The fund, which owns on average a 1.3 per cent stake in every listed company in the world, is coming under pressure to wield its enormous influence to lobby companies to take environmental and social concerns more seriously.
“Environmental, social and governance issues are integrated into the investment process. This can lead to adjustments to the portfolio and decisions to divest from specific securities,” the fund's managers explained in a press release on Thursday. “Based on these assessments, we chose to divest from 49 companies in 2014 where we considered there to be high levels of uncertainty about the sustainability of their business model.”
Yngve Slyngstad, chief executive of Norges Bank Investment Management, which manages the fund on behalf of the Norwegian government, stressed that the report was only a first step.
“We recognise that there is still much to be done, and that we will encounter a number of challenges in the years ahead,” he said in the statement. “Our role is to think long-term and protect value for future generations.”
Of the 49 companies the fund sold in 2014, 22 were divested due to their high greenhouse gas emissions, 19 because of water management issues, mostly related to coal-mining, five because of deforestation risks, again due to mining, and three for other, unnamed reasons. As many as 38 were in the mining sector, two were in cement production, one generated power from coal, and five were involved in oil production.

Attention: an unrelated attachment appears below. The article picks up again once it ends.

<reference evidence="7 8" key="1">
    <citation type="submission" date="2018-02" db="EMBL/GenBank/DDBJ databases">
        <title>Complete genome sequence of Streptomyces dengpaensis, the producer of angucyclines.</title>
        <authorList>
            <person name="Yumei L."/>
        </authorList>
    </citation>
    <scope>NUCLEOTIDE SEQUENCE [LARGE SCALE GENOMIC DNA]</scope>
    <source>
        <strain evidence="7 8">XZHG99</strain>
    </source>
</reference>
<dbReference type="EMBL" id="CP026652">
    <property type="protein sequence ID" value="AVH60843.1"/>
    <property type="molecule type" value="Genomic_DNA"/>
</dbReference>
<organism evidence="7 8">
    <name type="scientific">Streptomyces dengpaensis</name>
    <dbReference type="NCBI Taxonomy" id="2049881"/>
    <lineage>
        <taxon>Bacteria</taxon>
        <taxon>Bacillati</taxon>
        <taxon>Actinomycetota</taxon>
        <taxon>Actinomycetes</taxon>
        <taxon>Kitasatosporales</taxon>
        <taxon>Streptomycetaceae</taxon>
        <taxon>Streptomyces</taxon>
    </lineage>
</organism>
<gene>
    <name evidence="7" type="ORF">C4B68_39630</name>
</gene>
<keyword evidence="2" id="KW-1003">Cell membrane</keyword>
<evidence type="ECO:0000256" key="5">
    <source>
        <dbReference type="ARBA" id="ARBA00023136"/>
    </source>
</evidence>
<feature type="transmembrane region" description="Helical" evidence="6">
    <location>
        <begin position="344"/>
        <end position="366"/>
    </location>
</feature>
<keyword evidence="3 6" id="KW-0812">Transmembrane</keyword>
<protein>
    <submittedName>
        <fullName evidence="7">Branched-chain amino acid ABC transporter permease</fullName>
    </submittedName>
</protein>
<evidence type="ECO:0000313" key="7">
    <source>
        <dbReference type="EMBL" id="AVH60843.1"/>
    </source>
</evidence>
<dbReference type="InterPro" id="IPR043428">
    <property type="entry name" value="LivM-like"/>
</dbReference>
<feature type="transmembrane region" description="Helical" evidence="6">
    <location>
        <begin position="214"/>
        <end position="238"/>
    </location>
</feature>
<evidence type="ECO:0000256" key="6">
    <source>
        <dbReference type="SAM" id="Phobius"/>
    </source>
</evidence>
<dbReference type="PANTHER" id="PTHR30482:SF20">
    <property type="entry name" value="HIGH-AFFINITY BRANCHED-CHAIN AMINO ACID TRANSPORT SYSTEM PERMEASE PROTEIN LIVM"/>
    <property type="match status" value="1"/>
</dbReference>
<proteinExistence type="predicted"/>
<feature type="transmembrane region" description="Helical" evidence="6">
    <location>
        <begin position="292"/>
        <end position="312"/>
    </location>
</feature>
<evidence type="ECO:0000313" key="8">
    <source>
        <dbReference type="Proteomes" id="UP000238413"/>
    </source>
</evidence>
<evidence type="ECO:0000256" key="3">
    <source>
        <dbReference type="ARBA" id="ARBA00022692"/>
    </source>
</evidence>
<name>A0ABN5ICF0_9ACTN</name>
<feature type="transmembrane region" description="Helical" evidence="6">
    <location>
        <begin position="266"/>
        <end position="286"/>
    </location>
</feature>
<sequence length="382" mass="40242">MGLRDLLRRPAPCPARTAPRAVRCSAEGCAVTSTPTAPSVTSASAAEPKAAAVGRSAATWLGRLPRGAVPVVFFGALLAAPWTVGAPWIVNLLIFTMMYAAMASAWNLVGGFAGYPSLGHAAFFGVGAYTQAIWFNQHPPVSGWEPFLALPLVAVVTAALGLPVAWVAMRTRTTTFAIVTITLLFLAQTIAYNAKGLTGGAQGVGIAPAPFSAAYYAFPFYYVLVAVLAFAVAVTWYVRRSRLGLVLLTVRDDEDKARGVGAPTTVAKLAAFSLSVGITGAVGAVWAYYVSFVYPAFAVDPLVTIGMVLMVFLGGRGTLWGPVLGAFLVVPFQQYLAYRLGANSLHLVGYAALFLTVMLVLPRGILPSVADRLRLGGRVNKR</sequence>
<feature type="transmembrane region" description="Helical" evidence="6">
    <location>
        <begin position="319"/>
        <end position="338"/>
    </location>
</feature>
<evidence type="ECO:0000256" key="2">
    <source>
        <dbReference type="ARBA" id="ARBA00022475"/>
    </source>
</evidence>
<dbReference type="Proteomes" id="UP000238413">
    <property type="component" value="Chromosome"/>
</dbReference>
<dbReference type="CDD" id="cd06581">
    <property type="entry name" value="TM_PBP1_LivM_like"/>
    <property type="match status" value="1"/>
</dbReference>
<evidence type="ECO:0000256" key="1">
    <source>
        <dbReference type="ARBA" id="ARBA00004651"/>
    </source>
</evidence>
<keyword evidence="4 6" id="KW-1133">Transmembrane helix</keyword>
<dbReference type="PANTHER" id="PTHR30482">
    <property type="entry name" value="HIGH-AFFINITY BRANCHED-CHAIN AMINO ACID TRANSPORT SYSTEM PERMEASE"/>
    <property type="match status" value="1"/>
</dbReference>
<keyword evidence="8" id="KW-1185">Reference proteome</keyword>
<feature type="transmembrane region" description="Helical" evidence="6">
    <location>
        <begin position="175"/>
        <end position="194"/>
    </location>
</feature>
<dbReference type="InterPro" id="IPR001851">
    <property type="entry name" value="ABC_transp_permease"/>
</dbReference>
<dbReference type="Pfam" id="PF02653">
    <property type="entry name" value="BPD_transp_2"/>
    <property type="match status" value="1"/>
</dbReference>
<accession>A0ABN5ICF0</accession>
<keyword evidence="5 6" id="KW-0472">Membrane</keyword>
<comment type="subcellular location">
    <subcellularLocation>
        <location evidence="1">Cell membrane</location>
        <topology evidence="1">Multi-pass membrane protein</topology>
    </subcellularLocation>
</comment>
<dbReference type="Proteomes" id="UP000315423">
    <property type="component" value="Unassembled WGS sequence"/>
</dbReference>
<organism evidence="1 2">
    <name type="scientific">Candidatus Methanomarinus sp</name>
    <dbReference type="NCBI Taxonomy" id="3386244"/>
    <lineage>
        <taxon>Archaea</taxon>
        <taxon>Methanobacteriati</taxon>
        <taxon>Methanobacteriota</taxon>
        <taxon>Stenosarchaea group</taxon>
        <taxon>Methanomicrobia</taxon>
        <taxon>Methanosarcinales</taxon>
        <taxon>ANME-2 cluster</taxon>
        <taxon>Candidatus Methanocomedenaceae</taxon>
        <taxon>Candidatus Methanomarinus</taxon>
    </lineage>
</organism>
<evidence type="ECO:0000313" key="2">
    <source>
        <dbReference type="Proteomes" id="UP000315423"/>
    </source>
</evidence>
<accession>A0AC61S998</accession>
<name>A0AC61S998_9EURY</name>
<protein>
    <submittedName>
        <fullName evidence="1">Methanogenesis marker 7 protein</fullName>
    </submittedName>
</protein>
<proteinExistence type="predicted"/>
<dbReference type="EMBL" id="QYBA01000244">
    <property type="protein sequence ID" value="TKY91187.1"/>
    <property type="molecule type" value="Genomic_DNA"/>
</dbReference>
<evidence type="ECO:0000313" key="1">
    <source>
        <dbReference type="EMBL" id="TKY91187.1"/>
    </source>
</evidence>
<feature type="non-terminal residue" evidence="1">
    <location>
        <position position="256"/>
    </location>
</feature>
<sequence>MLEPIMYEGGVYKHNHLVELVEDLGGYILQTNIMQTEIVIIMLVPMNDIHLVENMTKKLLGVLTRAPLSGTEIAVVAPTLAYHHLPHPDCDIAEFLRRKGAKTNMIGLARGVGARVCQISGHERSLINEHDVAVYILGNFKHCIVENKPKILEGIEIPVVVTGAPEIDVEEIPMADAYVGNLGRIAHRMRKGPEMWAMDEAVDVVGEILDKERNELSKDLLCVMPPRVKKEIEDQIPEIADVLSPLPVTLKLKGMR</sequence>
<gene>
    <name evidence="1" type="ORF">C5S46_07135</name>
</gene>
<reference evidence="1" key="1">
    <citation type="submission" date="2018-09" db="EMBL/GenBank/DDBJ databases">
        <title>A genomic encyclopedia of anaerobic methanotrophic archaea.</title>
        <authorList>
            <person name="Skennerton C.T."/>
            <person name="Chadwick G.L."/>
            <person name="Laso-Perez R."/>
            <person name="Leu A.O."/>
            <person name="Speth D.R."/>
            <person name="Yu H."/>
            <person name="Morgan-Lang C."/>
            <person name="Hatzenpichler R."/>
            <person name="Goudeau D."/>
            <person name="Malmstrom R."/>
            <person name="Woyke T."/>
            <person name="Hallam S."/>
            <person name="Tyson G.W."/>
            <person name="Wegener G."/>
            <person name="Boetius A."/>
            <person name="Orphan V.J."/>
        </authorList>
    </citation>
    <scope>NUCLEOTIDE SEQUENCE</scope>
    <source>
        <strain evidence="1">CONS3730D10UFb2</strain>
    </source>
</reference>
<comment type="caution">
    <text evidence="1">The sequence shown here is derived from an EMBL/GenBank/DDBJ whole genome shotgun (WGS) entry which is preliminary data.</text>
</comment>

The report said that the fund had begun to put pressure on companies to improve their reporting on child labour, climate change and water management, starting by sending letters out to 60 companies in 2012.
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In 2014, it reported, it asked two gold mining companies, Torex Gold Resources and Argonaught Gold, and Kyushu Electric Power, a power supply company, to improve their reporting on water management. It encouraged four oil companies — Rosneft, Oil India, Whiting Petroleum and Holly Frontier -- to improve their reporting on climate change. And it asked two textile companies, Far Eastern New Century and Sports Direct International, and one food company, Viscofan, to improve their reporting on child labour.